Global Political Economy: A Marxist Critique
This book attempts to provide a Marxist critique of global political economy – that is to say, a critical commentary both on the way the world works and on alternative interpretations of this.
This introduction describes what the book hopes to achieve and how it will try to do this. It is fi rst necessary to explain briefly what is meant by Marxism and by global political economy. There are many different Marxisms, all deeply unfashionable. Even to use the word is to court dismissal. Wise counsel may suggest euphemisms such as ‘critical’ or ‘radical’. Marxism, not for the first time, is pronounced dead. However, the fate of intellectual traditions in the social sciences is not one of simple rise and fall as better explanations prevail. It also refl ects changes in the wider social world and is itself a political act. Marxism is often damned by way of lazy caricature and guilt by association. Most Marxists in the West, for example, had disowned the avowedly communist regimes in the USSR and Eastern Europe long before their collapse and few were guilty of the vulgar materialism with which they were collectively charged. The sheer diversity of Marxism attests to a live tradition grappling with what remain real diffi culties, steering between materialism and idealism, between overly economic and political Marxisms. Amongst other things the interpretation here, elaborated in more detail in Chapter 4, will argue that the appropriate alternative to determinism requires not simply recognising multi causality, but working out the relative importance of the interacting parts. Determinism is not an either/ or question, but one of degree. Marxism is also a perspective of engaged social science. The perspective here seeks to develop what has been called the ‘classical Marxist tradition’ (Rees 1998), of Marx and Engels themselves, and followed amongst others by Lenin, Trotsky, Luxemburg, Lukács and Gramsci. It is an activist tradition and I apologise in advance for any formulations absorbed over many years as a committed socialist and repeated without due acknowledgement.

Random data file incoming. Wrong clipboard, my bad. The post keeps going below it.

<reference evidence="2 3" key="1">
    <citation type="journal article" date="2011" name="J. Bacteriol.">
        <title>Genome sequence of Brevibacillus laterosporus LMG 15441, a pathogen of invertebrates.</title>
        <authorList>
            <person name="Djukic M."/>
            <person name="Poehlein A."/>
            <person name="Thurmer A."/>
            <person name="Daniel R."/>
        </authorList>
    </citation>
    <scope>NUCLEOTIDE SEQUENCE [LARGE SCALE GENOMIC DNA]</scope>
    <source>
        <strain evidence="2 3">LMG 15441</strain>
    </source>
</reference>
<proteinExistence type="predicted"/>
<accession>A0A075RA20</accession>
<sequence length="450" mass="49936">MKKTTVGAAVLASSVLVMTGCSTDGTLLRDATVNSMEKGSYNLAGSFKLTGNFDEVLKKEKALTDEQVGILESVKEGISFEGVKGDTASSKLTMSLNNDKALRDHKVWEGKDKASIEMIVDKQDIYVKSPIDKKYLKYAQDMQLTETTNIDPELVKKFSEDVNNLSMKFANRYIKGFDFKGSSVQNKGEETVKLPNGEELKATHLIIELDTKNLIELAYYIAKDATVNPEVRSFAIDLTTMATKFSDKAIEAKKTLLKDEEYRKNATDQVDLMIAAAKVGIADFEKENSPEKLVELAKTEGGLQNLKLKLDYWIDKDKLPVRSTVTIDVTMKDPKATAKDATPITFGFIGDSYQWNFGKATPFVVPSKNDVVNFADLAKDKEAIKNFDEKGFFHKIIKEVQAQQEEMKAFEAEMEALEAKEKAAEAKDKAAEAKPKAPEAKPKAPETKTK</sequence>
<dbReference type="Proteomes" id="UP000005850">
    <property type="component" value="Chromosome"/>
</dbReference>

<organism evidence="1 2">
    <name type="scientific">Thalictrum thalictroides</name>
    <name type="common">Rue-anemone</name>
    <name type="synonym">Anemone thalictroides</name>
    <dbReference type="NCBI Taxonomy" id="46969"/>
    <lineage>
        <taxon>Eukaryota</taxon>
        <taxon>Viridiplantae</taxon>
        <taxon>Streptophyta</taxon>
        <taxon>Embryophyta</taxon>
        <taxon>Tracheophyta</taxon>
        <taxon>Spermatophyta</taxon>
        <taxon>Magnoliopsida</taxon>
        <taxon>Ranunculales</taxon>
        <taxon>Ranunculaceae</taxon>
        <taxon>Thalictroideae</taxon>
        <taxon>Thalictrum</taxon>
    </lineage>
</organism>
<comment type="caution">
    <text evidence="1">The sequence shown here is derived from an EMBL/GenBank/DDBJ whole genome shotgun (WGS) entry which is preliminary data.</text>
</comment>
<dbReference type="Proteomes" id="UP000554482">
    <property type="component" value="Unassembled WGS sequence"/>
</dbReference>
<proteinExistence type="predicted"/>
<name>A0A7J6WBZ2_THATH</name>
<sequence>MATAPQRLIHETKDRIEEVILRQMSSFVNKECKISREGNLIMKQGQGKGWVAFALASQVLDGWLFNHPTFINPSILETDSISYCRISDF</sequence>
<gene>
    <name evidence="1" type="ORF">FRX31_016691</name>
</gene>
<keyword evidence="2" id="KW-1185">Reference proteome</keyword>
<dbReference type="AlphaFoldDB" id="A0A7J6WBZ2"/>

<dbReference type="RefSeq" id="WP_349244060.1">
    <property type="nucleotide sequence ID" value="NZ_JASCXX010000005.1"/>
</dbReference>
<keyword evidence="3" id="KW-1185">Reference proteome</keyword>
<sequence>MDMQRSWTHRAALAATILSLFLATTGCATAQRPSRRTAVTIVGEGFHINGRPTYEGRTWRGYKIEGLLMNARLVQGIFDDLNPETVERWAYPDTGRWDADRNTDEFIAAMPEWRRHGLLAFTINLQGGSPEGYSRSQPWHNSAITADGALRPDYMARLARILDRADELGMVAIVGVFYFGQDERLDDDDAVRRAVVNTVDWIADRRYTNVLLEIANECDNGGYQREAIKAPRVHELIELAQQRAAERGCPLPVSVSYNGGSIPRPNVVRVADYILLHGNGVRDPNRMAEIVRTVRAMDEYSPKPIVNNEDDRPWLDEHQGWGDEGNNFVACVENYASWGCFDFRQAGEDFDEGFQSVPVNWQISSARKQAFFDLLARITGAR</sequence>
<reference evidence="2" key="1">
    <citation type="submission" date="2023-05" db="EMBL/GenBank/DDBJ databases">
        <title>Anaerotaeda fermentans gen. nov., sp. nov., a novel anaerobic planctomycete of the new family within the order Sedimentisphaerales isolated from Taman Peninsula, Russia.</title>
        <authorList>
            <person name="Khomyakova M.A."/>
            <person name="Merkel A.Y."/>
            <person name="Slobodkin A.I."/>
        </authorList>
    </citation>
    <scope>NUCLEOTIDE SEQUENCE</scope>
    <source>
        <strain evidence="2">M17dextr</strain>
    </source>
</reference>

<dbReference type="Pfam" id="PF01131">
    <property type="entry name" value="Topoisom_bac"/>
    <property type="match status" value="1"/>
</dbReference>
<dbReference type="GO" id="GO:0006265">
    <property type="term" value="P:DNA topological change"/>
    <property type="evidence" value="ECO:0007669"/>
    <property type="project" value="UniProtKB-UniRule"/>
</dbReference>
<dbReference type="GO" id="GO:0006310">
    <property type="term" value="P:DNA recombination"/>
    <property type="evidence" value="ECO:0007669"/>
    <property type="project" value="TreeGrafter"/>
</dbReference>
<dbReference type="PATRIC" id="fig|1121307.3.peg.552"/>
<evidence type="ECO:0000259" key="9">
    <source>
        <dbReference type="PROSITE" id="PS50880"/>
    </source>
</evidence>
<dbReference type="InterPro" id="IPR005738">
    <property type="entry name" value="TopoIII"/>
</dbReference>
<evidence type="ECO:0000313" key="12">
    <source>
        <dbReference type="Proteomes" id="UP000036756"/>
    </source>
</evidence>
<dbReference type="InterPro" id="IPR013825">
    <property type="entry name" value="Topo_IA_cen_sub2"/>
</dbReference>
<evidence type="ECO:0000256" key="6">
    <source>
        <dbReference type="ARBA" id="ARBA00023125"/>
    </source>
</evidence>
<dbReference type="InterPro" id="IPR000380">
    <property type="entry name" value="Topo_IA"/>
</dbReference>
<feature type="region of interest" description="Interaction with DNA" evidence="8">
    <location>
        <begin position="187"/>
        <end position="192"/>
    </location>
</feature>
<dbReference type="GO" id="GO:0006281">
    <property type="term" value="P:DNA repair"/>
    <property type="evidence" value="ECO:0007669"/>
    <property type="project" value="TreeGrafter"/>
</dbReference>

This is not (yet another) book on globalisation. There were indeed important changes to the global political economy in the latter part of the twentieth century, but the premise here is that political economy should be understood ‘globally’ from the start. So there is no intention to privilege in advance change over continuity or the global over the national and local. The point is to study their interaction.
Global or International Political Economy (IPE) is also an academic discipline, often studied as part of International Relations (IR). IPE developed out of a recognition that interstate politics and international economics could not be satisfactorily understood in isolation from each other. Nevertheless, it often imported the intellectual traditions of mainstream IR and orthodox economics. This produced some rather intractable problems in trying to develop an effective synthesis.
This book therefore engages with existing traditions and tries to develop a Marxist understanding of the global political economy. It is organised into three parts. The fi rst two provide respectively theoretical and historical contextualisations of the longer third part, which deals with contemporary issues. Without anticipating what follows, this content perhaps needs some explanation
List of Abbreviations vii
PART I: THEORIES OF THE GLOBAL POLITICAL ECONOMY
1. Liberalism 9
2. Realism and Institutionalism 31
3. Critical Approaches to IPE 48
4. Marxisms 69
PART II: THE ORIGINS OF GLOBAL CAPITALISM
5. The Transformation of European Feudalism 89
6. The Making of the Global Economy 110
7. Bretton Woods and the Golden Age 132
PART III: STRUCTURES, ISSUES AND AGENTS
8. Production 157
9. Trade 179
10. Money and Finance 203
11. The New Economy and the Transformation of Labour? 225
12. The Political Economy of the ‘Non-economic’ 245
13. Competition and Cooperation between Rich-Country Economies 263
14. Problems of Development and Dependency: The State, Capital and Class in Poor Countries 284
15. Global Governance or the New Imperialism 306
Conclusions: What Prospects for the State, Capital and Labour? 318
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